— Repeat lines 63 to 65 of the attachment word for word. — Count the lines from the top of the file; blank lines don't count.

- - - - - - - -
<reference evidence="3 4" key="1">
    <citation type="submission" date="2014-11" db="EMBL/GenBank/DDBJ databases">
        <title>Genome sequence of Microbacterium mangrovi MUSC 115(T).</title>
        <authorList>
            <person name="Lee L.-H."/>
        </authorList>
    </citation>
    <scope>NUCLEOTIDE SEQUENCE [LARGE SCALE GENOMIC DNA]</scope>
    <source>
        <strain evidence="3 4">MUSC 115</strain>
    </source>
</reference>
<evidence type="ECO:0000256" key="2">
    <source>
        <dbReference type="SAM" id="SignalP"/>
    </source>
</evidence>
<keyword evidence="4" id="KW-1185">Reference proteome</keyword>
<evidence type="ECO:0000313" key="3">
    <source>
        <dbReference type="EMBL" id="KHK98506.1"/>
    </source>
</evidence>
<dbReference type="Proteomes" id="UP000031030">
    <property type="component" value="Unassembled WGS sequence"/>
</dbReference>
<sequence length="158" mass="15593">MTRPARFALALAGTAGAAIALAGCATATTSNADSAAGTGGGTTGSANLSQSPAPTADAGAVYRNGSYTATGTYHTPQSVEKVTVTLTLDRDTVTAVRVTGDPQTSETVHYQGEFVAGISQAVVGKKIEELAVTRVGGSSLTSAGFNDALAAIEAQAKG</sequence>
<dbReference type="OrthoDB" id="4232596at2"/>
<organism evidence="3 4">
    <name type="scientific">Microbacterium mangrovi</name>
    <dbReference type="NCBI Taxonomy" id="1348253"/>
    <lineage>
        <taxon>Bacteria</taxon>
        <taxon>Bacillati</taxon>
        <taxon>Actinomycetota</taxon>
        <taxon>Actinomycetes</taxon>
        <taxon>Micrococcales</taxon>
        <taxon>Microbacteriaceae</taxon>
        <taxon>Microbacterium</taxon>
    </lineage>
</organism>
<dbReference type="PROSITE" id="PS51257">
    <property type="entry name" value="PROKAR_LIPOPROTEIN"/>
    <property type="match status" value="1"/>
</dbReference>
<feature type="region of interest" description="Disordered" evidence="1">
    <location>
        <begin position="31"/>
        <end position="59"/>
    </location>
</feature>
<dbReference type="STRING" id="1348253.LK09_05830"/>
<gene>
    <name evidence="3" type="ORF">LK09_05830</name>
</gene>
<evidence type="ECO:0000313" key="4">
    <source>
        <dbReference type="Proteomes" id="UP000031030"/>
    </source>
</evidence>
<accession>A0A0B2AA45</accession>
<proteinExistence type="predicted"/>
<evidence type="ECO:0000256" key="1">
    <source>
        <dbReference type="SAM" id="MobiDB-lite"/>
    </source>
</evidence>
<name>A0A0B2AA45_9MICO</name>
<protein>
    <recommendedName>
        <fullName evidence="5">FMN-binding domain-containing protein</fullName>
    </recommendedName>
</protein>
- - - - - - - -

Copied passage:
<evidence type="ECO:0000256" key="1">
    <source>
        <dbReference type="SAM" id="MobiDB-lite"/>